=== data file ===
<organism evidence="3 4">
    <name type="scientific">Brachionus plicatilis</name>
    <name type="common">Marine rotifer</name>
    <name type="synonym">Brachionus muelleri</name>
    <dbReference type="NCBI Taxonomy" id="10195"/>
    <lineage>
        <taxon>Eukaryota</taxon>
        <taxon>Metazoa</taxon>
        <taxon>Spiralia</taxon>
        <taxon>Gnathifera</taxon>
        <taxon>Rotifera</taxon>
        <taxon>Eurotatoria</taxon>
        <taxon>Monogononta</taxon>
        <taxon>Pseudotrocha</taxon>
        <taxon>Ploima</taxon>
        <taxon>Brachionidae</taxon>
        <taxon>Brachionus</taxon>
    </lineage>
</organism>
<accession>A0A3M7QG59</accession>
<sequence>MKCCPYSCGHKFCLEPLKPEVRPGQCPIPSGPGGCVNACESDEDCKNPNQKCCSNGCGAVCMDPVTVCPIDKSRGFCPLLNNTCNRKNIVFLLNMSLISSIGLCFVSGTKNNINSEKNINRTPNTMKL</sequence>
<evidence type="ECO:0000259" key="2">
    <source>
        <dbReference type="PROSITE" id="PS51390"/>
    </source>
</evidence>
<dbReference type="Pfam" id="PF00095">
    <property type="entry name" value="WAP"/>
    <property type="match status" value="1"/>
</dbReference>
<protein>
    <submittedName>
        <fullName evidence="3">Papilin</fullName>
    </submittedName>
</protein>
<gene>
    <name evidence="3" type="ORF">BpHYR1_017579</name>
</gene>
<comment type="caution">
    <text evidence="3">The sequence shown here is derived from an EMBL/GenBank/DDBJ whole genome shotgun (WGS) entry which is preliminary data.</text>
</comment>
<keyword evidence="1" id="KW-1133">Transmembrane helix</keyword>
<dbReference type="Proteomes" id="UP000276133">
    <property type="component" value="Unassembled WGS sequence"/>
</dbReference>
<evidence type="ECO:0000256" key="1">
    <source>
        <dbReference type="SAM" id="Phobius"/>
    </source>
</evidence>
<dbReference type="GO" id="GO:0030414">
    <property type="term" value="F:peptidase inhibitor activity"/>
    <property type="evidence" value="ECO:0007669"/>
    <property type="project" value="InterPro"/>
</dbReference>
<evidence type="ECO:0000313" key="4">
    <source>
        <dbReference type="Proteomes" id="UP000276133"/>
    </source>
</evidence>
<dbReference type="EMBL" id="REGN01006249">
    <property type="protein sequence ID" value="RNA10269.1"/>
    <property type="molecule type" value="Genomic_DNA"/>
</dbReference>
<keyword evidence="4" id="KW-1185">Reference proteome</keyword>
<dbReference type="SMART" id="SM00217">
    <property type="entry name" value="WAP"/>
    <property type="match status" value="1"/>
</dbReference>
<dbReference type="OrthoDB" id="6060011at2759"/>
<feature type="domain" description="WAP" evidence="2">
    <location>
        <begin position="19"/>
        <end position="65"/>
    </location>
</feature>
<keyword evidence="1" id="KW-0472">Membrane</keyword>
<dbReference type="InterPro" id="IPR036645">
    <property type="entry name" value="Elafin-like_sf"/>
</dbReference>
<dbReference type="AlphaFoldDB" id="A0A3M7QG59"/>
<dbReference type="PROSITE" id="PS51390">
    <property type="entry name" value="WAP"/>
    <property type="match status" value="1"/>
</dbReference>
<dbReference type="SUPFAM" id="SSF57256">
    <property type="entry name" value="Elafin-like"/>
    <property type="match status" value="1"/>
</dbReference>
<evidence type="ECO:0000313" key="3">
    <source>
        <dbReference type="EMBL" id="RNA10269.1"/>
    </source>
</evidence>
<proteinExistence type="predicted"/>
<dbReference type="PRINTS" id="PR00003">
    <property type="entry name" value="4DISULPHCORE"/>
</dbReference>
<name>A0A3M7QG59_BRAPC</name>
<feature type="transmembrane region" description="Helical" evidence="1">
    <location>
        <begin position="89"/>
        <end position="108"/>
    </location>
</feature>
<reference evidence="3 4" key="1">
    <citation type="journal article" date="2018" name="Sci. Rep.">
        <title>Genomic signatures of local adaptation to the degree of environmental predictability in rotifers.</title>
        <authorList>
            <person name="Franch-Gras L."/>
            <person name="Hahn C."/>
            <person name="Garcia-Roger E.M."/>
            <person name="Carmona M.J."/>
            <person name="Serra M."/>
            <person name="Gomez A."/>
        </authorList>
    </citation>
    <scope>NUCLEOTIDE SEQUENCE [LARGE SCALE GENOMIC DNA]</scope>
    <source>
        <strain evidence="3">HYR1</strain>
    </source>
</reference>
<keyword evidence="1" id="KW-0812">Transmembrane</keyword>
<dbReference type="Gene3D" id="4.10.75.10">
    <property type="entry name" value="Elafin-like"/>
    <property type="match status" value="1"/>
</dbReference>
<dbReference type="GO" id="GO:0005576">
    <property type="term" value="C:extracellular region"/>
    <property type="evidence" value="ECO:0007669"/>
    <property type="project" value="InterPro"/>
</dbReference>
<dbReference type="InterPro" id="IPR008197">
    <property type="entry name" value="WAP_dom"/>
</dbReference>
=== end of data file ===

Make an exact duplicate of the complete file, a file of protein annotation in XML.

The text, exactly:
<organism evidence="3 4">
    <name type="scientific">Brachionus plicatilis</name>
    <name type="common">Marine rotifer</name>
    <name type="synonym">Brachionus muelleri</name>
    <dbReference type="NCBI Taxonomy" id="10195"/>
    <lineage>
        <taxon>Eukaryota</taxon>
        <taxon>Metazoa</taxon>
        <taxon>Spiralia</taxon>
        <taxon>Gnathifera</taxon>
        <taxon>Rotifera</taxon>
        <taxon>Eurotatoria</taxon>
        <taxon>Monogononta</taxon>
        <taxon>Pseudotrocha</taxon>
        <taxon>Ploima</taxon>
        <taxon>Brachionidae</taxon>
        <taxon>Brachionus</taxon>
    </lineage>
</organism>
<accession>A0A3M7QG59</accession>
<sequence>MKCCPYSCGHKFCLEPLKPEVRPGQCPIPSGPGGCVNACESDEDCKNPNQKCCSNGCGAVCMDPVTVCPIDKSRGFCPLLNNTCNRKNIVFLLNMSLISSIGLCFVSGTKNNINSEKNINRTPNTMKL</sequence>
<evidence type="ECO:0000259" key="2">
    <source>
        <dbReference type="PROSITE" id="PS51390"/>
    </source>
</evidence>
<dbReference type="Pfam" id="PF00095">
    <property type="entry name" value="WAP"/>
    <property type="match status" value="1"/>
</dbReference>
<protein>
    <submittedName>
        <fullName evidence="3">Papilin</fullName>
    </submittedName>
</protein>
<gene>
    <name evidence="3" type="ORF">BpHYR1_017579</name>
</gene>
<comment type="caution">
    <text evidence="3">The sequence shown here is derived from an EMBL/GenBank/DDBJ whole genome shotgun (WGS) entry which is preliminary data.</text>
</comment>
<keyword evidence="1" id="KW-1133">Transmembrane helix</keyword>
<dbReference type="Proteomes" id="UP000276133">
    <property type="component" value="Unassembled WGS sequence"/>
</dbReference>
<evidence type="ECO:0000256" key="1">
    <source>
        <dbReference type="SAM" id="Phobius"/>
    </source>
</evidence>
<dbReference type="GO" id="GO:0030414">
    <property type="term" value="F:peptidase inhibitor activity"/>
    <property type="evidence" value="ECO:0007669"/>
    <property type="project" value="InterPro"/>
</dbReference>
<evidence type="ECO:0000313" key="4">
    <source>
        <dbReference type="Proteomes" id="UP000276133"/>
    </source>
</evidence>
<dbReference type="EMBL" id="REGN01006249">
    <property type="protein sequence ID" value="RNA10269.1"/>
    <property type="molecule type" value="Genomic_DNA"/>
</dbReference>
<keyword evidence="4" id="KW-1185">Reference proteome</keyword>
<dbReference type="SMART" id="SM00217">
    <property type="entry name" value="WAP"/>
    <property type="match status" value="1"/>
</dbReference>
<dbReference type="OrthoDB" id="6060011at2759"/>
<feature type="domain" description="WAP" evidence="2">
    <location>
        <begin position="19"/>
        <end position="65"/>
    </location>
</feature>
<keyword evidence="1" id="KW-0472">Membrane</keyword>
<dbReference type="InterPro" id="IPR036645">
    <property type="entry name" value="Elafin-like_sf"/>
</dbReference>
<dbReference type="AlphaFoldDB" id="A0A3M7QG59"/>
<dbReference type="PROSITE" id="PS51390">
    <property type="entry name" value="WAP"/>
    <property type="match status" value="1"/>
</dbReference>
<dbReference type="SUPFAM" id="SSF57256">
    <property type="entry name" value="Elafin-like"/>
    <property type="match status" value="1"/>
</dbReference>
<evidence type="ECO:0000313" key="3">
    <source>
        <dbReference type="EMBL" id="RNA10269.1"/>
    </source>
</evidence>
<proteinExistence type="predicted"/>
<dbReference type="PRINTS" id="PR00003">
    <property type="entry name" value="4DISULPHCORE"/>
</dbReference>
<name>A0A3M7QG59_BRAPC</name>
<feature type="transmembrane region" description="Helical" evidence="1">
    <location>
        <begin position="89"/>
        <end position="108"/>
    </location>
</feature>
<reference evidence="3 4" key="1">
    <citation type="journal article" date="2018" name="Sci. Rep.">
        <title>Genomic signatures of local adaptation to the degree of environmental predictability in rotifers.</title>
        <authorList>
            <person name="Franch-Gras L."/>
            <person name="Hahn C."/>
            <person name="Garcia-Roger E.M."/>
            <person name="Carmona M.J."/>
            <person name="Serra M."/>
            <person name="Gomez A."/>
        </authorList>
    </citation>
    <scope>NUCLEOTIDE SEQUENCE [LARGE SCALE GENOMIC DNA]</scope>
    <source>
        <strain evidence="3">HYR1</strain>
    </source>
</reference>
<keyword evidence="1" id="KW-0812">Transmembrane</keyword>
<dbReference type="Gene3D" id="4.10.75.10">
    <property type="entry name" value="Elafin-like"/>
    <property type="match status" value="1"/>
</dbReference>
<dbReference type="GO" id="GO:0005576">
    <property type="term" value="C:extracellular region"/>
    <property type="evidence" value="ECO:0007669"/>
    <property type="project" value="InterPro"/>
</dbReference>
<dbReference type="InterPro" id="IPR008197">
    <property type="entry name" value="WAP_dom"/>
</dbReference>